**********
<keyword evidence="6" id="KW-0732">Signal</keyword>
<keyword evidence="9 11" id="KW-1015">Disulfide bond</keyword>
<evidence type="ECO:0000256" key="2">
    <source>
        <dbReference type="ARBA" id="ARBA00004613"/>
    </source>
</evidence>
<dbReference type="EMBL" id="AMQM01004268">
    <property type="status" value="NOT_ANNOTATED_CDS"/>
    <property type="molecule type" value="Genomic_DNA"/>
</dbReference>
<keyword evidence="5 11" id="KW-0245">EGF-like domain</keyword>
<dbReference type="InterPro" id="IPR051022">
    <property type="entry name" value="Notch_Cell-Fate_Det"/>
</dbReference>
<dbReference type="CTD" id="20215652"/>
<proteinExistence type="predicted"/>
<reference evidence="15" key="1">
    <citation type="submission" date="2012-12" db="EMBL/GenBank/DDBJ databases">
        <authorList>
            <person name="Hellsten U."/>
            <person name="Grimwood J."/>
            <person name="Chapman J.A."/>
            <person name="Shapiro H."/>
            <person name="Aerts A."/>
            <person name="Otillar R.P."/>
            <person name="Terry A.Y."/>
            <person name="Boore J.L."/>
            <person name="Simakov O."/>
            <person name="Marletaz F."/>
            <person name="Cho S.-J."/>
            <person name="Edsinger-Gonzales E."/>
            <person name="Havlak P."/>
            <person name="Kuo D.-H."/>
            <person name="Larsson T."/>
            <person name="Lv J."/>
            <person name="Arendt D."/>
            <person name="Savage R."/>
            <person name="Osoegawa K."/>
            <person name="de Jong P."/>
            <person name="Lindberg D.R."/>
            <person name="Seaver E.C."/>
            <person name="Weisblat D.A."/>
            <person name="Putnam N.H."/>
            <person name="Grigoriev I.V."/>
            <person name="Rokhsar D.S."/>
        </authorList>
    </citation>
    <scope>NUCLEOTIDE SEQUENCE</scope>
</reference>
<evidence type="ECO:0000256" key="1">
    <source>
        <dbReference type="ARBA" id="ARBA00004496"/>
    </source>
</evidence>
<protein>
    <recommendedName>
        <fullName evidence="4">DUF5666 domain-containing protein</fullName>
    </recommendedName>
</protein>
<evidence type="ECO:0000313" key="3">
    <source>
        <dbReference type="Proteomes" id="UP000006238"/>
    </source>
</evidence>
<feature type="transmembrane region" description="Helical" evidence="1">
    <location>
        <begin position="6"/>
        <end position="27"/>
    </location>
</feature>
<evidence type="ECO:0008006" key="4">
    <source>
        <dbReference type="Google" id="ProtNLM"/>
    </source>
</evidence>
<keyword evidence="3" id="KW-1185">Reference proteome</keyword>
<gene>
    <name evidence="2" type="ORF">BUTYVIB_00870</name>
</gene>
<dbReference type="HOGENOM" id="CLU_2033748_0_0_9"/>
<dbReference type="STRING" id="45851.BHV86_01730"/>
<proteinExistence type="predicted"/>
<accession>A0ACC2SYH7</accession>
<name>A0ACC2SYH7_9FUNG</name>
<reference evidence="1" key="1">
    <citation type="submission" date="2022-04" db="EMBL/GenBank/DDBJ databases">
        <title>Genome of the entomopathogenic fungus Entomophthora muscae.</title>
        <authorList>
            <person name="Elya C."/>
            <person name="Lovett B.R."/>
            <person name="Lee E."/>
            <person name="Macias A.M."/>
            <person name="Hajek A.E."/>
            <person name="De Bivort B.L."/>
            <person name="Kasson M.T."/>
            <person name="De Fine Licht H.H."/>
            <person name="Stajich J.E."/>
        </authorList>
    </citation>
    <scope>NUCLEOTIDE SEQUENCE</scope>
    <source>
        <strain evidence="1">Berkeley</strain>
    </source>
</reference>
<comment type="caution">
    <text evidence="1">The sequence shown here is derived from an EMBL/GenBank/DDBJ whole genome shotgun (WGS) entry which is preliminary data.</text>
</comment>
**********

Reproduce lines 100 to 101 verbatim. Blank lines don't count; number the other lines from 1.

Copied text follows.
    </citation>
    <scope>NUCLEOTIDE SEQUENCE</scope>